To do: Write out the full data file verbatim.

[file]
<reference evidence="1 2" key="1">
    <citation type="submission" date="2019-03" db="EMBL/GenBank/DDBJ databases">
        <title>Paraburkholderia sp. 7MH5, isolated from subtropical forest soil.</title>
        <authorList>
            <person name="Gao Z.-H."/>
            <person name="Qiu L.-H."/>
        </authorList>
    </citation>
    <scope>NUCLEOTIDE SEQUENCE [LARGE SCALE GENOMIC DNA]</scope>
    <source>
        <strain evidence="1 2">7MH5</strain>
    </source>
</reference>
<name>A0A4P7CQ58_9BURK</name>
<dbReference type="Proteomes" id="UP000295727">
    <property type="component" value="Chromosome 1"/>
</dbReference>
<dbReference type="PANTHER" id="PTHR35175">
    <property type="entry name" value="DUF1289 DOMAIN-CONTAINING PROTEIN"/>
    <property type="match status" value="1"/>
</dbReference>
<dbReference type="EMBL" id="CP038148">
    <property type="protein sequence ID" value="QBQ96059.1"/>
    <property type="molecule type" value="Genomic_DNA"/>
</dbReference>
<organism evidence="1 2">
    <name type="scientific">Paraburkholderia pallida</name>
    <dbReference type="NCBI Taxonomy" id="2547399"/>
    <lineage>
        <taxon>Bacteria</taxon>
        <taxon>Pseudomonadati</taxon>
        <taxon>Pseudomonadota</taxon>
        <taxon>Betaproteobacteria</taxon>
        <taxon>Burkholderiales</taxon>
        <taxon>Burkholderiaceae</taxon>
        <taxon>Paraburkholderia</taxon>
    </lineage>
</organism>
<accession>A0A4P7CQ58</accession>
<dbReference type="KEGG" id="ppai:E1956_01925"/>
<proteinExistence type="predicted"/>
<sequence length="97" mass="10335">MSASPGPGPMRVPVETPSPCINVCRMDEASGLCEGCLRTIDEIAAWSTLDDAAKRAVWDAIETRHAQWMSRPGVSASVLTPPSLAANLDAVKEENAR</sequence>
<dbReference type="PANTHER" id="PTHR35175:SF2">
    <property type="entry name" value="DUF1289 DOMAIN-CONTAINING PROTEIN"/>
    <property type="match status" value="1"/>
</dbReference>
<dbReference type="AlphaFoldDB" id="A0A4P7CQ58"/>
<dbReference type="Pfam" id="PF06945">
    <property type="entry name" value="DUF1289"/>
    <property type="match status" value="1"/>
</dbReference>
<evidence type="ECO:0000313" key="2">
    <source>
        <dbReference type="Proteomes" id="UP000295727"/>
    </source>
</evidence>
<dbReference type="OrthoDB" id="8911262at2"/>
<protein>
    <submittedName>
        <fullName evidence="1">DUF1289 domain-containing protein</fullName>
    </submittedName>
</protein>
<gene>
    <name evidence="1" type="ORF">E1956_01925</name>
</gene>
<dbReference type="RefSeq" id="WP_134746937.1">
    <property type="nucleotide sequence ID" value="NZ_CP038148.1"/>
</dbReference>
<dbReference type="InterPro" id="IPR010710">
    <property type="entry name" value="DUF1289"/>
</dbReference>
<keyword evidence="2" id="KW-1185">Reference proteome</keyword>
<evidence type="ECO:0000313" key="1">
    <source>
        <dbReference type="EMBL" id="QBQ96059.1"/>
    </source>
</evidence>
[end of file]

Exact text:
<reference evidence="1 2" key="1">
    <citation type="submission" date="2019-03" db="EMBL/GenBank/DDBJ databases">
        <title>Paraburkholderia sp. 7MH5, isolated from subtropical forest soil.</title>
        <authorList>
            <person name="Gao Z.-H."/>
            <person name="Qiu L.-H."/>
        </authorList>
    </citation>
    <scope>NUCLEOTIDE SEQUENCE [LARGE SCALE GENOMIC DNA]</scope>
    <source>
        <strain evidence="1 2">7MH5</strain>
    </source>
</reference>
<name>A0A4P7CQ58_9BURK</name>
<dbReference type="Proteomes" id="UP000295727">
    <property type="component" value="Chromosome 1"/>
</dbReference>
<dbReference type="PANTHER" id="PTHR35175">
    <property type="entry name" value="DUF1289 DOMAIN-CONTAINING PROTEIN"/>
    <property type="match status" value="1"/>
</dbReference>
<dbReference type="EMBL" id="CP038148">
    <property type="protein sequence ID" value="QBQ96059.1"/>
    <property type="molecule type" value="Genomic_DNA"/>
</dbReference>
<organism evidence="1 2">
    <name type="scientific">Paraburkholderia pallida</name>
    <dbReference type="NCBI Taxonomy" id="2547399"/>
    <lineage>
        <taxon>Bacteria</taxon>
        <taxon>Pseudomonadati</taxon>
        <taxon>Pseudomonadota</taxon>
        <taxon>Betaproteobacteria</taxon>
        <taxon>Burkholderiales</taxon>
        <taxon>Burkholderiaceae</taxon>
        <taxon>Paraburkholderia</taxon>
    </lineage>
</organism>
<accession>A0A4P7CQ58</accession>
<dbReference type="KEGG" id="ppai:E1956_01925"/>
<proteinExistence type="predicted"/>
<sequence length="97" mass="10335">MSASPGPGPMRVPVETPSPCINVCRMDEASGLCEGCLRTIDEIAAWSTLDDAAKRAVWDAIETRHAQWMSRPGVSASVLTPPSLAANLDAVKEENAR</sequence>
<dbReference type="PANTHER" id="PTHR35175:SF2">
    <property type="entry name" value="DUF1289 DOMAIN-CONTAINING PROTEIN"/>
    <property type="match status" value="1"/>
</dbReference>
<dbReference type="AlphaFoldDB" id="A0A4P7CQ58"/>
<dbReference type="Pfam" id="PF06945">
    <property type="entry name" value="DUF1289"/>
    <property type="match status" value="1"/>
</dbReference>
<evidence type="ECO:0000313" key="2">
    <source>
        <dbReference type="Proteomes" id="UP000295727"/>
    </source>
</evidence>
<dbReference type="OrthoDB" id="8911262at2"/>
<protein>
    <submittedName>
        <fullName evidence="1">DUF1289 domain-containing protein</fullName>
    </submittedName>
</protein>
<gene>
    <name evidence="1" type="ORF">E1956_01925</name>
</gene>
<dbReference type="RefSeq" id="WP_134746937.1">
    <property type="nucleotide sequence ID" value="NZ_CP038148.1"/>
</dbReference>
<dbReference type="InterPro" id="IPR010710">
    <property type="entry name" value="DUF1289"/>
</dbReference>
<keyword evidence="2" id="KW-1185">Reference proteome</keyword>
<evidence type="ECO:0000313" key="1">
    <source>
        <dbReference type="EMBL" id="QBQ96059.1"/>
    </source>
</evidence>